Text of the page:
The biggest question facing us today in relation to artificial intelligence (AI) is: what if we actually succeed in building superintelligent machines? In particular, what would be the consequences for humankind? This possibility is one of the four ‘existential risks’ that Martin Rees and his colleagues at Cambridge University’s Centre for the Study of Existential Risk are pondering. Such questions go back a long way – at least to 1965, when one of Alan Turing’s colleagues, the mathematician I J Good, observed that ‘the first ultraintelligent machine is the last invention that man need ever make, provided that the machine is docile enough to tell us how to keep it under control’.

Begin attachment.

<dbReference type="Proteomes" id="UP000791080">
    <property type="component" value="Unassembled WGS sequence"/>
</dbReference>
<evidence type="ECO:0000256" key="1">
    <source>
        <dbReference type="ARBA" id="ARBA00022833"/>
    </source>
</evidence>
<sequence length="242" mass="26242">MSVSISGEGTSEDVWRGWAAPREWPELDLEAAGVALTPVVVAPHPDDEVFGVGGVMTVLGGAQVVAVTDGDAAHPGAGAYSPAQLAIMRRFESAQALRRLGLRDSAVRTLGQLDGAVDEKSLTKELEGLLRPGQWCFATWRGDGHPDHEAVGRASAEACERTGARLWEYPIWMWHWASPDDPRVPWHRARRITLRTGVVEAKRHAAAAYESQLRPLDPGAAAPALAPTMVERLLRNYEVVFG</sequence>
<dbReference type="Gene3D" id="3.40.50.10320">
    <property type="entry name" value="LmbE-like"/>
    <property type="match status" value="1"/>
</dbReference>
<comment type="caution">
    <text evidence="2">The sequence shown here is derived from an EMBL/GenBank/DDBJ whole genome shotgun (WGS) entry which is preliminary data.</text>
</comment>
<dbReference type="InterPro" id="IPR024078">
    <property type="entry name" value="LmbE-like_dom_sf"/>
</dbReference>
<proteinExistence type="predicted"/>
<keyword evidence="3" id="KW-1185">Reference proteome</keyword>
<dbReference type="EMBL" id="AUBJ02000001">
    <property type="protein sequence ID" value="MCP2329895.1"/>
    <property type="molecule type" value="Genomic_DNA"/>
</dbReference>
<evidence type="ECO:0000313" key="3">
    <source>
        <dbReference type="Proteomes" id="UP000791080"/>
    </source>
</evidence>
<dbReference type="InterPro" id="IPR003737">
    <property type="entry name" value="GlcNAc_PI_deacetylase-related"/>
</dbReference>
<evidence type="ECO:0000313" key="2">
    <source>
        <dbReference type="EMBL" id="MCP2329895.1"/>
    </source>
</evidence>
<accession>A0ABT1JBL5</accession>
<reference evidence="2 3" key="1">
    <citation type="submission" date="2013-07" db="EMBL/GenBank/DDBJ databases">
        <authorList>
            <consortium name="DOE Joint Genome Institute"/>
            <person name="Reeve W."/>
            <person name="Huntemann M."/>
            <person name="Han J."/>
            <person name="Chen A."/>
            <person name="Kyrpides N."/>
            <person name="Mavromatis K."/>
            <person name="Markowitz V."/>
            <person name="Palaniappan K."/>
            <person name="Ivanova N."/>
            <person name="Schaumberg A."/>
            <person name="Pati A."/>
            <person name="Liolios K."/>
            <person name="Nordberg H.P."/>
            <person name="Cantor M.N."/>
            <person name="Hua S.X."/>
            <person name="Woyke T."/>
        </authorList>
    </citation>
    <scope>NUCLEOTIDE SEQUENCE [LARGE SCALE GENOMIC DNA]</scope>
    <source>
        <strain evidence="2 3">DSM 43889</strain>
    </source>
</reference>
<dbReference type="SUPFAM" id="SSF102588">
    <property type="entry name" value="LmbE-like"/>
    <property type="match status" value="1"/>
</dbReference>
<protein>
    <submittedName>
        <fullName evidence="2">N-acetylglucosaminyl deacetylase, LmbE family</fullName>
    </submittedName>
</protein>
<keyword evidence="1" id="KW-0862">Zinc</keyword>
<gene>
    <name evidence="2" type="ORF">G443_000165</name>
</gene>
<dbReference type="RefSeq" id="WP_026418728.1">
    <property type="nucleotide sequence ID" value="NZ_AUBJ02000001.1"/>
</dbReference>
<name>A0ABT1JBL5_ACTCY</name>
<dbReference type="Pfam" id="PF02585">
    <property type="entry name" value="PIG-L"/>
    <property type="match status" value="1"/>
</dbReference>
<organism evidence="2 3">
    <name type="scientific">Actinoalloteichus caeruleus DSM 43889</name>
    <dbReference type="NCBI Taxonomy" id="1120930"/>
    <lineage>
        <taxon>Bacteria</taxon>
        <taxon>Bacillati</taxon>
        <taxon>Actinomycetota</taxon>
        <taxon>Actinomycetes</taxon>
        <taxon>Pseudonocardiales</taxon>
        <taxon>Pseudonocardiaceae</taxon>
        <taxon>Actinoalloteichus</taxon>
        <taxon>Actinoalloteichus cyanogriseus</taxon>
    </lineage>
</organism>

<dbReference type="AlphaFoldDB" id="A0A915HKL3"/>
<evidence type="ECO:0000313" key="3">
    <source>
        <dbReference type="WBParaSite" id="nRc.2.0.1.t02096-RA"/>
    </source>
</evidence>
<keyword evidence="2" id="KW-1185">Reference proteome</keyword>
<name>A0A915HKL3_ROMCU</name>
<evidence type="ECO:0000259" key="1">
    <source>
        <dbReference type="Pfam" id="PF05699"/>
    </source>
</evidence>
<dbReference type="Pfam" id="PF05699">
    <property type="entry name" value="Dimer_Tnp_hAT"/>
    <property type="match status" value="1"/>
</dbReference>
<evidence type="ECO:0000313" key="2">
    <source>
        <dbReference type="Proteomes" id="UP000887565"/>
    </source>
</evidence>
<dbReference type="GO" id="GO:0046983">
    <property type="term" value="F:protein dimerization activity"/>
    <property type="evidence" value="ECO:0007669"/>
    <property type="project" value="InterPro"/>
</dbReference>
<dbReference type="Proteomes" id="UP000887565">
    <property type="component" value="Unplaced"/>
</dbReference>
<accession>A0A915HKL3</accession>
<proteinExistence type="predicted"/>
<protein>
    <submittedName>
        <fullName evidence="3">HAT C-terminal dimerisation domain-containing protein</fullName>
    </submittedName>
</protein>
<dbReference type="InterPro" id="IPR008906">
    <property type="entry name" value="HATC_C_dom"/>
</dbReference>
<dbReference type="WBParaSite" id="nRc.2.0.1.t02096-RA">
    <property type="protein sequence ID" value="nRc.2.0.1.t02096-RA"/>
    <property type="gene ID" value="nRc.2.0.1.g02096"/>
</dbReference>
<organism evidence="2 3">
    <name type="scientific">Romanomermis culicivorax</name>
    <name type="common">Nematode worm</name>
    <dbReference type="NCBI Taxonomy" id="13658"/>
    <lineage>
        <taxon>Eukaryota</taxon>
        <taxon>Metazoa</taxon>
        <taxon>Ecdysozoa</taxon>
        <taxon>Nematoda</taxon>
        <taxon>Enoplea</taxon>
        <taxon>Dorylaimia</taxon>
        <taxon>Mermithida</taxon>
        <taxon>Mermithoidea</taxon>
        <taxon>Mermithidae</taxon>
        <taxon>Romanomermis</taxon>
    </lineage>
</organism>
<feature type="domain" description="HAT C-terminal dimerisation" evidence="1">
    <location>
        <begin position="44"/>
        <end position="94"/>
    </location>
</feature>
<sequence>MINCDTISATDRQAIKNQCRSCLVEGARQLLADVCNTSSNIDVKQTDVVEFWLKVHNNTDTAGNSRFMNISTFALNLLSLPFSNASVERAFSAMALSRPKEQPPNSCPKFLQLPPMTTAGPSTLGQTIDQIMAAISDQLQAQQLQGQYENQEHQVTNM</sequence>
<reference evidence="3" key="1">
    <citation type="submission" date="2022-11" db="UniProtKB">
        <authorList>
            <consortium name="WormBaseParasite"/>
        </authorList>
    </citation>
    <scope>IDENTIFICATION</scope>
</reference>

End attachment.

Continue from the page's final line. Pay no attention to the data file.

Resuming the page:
That proviso about control provides the spur (and the subtitle) for Stuart Russell’s book. We are currently living through an intellectual feeding frenzy when it comes to AI, stimulated largely by recent advances in machine learning and its widespread utilisation by the technology giants, together with the spectacular